This also touches on the question of a correct view of the Bible, because only in establishing a correct view of the Bible can we interpret doctrine and faith principles in accord with God's word. These are the theology of God, Christology, creation theory, redemption theory, theory of grace, eschatology, and so on of systematic theology. When we look at Bishop Ting's call for establishing a well-run church based on three-self principle in terms of theological reconstruction, we see that the direction for the task of theological reflection for the whole church must be in accord with the ecumenical grace contained in the word of God.

At present the task of publication in the Chinese church directly relates to another important aspect of the principle of self-propagation. This is the tendency to hang on to what is outmoded, to think inside the box, to be lost in nostalgia, and simply reproduce either those sermons and works that are semi-colonial and semi-feudal, or to broaden our vision and look to the great heritage of the ecumenical church and our Chinese traditional culture to establish a theological tradition in the Chinese church that leads to the adaptation of the church and socialist society. This is an issue that must be considered in considering how literature and publication work in our church can uphold and advance self-propagation in the realm of theological construction.

The significance of theological reconstruction

The significance of theological reconstruction is first of all to guarantee that in the 21st century Chinese Christian faith will be understood by the Chinese people, to guarantee that the Chinese church continue to advance and prosper in taking up its given responsibility and duty, and to guarantee that what the church preaches is orthodox and pure faith and doctrine. Secondly, the realization of theological reconstruction means that the Chinese church's reputation and prestige in the church ecumenical will finally be established. Third, it means that no heresy or heterodox preaching will find any way to mislead the millions of Chinese Christians.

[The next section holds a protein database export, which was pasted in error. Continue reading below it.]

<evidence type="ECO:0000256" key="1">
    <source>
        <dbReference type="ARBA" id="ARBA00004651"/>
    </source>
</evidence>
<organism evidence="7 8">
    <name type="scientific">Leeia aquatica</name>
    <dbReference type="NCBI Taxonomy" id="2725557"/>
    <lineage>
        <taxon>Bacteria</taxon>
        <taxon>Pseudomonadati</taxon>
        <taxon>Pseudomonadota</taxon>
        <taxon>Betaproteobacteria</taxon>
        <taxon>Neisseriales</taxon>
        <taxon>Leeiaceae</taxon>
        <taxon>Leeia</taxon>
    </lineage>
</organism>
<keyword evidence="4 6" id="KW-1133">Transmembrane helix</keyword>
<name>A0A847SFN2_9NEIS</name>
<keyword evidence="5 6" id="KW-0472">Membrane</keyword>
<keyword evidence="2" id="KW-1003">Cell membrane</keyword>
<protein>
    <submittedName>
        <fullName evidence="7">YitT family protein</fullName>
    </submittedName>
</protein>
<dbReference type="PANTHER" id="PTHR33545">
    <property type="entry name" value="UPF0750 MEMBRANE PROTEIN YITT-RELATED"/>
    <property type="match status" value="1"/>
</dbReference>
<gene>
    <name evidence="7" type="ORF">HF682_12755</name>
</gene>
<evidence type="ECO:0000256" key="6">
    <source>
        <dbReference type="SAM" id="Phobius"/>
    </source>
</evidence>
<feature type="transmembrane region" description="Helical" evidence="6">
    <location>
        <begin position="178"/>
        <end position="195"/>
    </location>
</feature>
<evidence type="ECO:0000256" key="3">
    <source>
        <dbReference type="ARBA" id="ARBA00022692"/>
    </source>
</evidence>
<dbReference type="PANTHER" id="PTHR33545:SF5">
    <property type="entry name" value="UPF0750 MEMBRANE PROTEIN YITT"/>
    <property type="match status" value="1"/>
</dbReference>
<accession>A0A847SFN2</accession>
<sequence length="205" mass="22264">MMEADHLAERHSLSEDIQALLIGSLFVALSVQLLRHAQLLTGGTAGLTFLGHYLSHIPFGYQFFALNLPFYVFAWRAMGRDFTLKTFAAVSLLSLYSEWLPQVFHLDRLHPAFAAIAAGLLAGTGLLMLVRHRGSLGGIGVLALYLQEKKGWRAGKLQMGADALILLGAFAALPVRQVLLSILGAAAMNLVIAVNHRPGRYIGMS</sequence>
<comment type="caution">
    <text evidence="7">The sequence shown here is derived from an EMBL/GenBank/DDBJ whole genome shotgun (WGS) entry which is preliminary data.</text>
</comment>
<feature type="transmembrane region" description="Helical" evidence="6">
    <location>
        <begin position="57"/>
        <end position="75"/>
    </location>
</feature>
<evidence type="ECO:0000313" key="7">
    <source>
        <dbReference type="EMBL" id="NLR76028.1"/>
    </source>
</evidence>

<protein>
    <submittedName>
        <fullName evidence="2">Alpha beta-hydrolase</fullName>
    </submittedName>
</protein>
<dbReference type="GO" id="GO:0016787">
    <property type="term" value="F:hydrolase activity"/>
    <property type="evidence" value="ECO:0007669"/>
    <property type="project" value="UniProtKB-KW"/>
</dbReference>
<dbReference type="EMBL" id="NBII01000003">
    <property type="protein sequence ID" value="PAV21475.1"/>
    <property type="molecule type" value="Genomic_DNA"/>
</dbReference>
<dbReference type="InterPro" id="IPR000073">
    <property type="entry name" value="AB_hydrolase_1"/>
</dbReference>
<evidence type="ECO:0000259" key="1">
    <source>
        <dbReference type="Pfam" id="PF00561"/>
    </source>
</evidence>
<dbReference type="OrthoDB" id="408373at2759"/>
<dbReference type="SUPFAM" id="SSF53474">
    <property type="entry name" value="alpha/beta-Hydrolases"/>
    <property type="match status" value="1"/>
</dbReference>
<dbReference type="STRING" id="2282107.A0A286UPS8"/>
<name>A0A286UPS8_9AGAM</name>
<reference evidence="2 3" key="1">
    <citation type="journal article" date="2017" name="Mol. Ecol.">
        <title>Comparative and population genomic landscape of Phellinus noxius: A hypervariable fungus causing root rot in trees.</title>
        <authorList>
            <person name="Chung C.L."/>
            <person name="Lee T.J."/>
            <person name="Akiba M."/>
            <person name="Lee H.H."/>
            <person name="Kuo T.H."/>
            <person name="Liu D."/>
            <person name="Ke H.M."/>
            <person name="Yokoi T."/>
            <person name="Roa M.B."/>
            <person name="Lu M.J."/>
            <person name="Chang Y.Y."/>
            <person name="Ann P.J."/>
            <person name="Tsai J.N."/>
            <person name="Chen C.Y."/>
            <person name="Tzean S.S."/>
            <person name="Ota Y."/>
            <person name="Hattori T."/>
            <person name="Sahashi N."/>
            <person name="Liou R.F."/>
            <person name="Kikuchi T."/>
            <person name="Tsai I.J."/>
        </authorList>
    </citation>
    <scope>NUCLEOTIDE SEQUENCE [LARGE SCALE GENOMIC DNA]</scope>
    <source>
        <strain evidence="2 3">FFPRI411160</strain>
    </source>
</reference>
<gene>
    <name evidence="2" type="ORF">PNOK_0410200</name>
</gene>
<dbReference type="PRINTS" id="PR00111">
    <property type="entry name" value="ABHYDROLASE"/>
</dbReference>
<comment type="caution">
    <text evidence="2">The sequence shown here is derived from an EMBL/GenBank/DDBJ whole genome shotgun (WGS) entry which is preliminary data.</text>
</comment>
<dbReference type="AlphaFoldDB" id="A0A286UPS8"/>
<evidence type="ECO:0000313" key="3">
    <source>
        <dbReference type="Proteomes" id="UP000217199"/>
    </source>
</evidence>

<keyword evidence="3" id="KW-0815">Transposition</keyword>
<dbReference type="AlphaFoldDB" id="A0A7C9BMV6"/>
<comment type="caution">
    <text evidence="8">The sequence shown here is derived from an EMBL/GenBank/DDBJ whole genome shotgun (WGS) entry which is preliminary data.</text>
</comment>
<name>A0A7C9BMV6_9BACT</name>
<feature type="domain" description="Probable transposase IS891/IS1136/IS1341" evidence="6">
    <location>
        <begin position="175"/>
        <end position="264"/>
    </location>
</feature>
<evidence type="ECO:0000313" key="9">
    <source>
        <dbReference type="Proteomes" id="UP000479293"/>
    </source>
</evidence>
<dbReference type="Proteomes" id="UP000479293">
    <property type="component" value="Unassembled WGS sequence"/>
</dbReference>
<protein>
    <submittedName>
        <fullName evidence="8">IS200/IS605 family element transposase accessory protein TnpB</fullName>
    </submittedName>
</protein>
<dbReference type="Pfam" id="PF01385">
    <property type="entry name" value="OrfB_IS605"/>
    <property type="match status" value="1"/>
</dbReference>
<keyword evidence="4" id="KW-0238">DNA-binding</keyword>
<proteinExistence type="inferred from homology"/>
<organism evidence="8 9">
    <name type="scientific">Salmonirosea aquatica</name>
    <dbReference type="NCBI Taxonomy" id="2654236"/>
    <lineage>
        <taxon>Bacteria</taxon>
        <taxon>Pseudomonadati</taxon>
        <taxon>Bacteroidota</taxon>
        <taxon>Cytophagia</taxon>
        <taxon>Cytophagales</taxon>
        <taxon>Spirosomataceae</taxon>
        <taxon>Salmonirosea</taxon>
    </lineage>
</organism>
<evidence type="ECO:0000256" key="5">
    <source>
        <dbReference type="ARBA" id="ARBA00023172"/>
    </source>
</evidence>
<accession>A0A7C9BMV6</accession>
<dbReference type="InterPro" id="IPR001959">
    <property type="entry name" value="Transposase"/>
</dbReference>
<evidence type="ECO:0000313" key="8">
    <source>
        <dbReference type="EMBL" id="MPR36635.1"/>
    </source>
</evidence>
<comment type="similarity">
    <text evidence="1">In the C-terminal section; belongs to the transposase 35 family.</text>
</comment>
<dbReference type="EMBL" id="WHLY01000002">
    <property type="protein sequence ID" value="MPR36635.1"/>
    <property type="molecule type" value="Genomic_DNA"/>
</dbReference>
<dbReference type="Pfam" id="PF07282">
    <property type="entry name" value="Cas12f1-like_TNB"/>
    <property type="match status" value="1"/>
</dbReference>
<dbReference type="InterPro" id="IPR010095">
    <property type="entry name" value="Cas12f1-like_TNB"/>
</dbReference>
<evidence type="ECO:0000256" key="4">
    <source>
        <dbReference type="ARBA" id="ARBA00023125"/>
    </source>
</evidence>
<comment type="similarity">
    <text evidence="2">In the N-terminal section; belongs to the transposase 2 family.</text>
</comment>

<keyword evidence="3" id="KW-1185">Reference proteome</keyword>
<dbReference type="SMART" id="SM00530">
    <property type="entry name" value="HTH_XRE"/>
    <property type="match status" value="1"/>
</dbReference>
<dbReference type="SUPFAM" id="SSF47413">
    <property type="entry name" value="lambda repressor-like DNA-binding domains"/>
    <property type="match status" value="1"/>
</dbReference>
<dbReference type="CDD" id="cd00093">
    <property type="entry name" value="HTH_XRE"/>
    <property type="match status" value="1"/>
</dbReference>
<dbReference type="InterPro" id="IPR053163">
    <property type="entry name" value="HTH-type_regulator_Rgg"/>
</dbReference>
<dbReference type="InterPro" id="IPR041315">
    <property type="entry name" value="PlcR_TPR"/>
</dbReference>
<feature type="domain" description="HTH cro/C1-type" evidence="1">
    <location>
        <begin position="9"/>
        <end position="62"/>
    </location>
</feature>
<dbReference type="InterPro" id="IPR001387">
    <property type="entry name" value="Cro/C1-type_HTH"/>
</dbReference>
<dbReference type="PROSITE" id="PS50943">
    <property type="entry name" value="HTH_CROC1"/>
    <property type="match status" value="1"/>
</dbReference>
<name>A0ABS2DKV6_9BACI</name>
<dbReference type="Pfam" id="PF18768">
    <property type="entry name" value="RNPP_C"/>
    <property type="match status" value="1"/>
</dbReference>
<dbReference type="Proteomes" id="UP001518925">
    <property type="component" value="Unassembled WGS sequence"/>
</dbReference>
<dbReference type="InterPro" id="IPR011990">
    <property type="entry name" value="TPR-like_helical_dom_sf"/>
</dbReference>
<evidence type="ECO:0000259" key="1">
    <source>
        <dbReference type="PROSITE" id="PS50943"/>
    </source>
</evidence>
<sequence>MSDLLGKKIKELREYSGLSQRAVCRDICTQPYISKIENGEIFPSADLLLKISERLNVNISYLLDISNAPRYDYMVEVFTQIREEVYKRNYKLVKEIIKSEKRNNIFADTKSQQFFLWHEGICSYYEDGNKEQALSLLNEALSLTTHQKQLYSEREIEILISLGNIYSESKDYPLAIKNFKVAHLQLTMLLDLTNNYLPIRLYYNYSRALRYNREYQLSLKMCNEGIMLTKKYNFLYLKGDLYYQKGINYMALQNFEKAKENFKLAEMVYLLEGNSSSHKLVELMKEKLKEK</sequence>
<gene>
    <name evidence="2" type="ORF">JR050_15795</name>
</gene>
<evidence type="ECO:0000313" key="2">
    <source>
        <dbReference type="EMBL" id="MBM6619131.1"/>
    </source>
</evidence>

Thus, the significance of theological reconstruction is theological and ecclesiological, as well as sociological and political. We have every reason to believe that actively leading religion to adapt to socialist society, as the guiding thought of efforts to promote theological reconstruction in the Chinese church, will decisively enable Chinese Christians to walk the advanced path of identification with the Chinese people, and on this great path, Chinese people will affirm the patriotic will and humble contributions of Christians to the common enterprise of reconstruction.

Nanjing Theological Review 1 (2000): 3-5.

The author has served as acting dean of Nanjing Seminary.

1. K.H. Ting, Love Never Ends (Nanjing: Jiangsu Translation Press.2000), 470.

2. Chen Zemin, "Intensify Theological Reconstruction in the Chinese Church," Chinese Theological Review 14 (2000): 45.

3. Ibid: 46.

4. Ting, 492.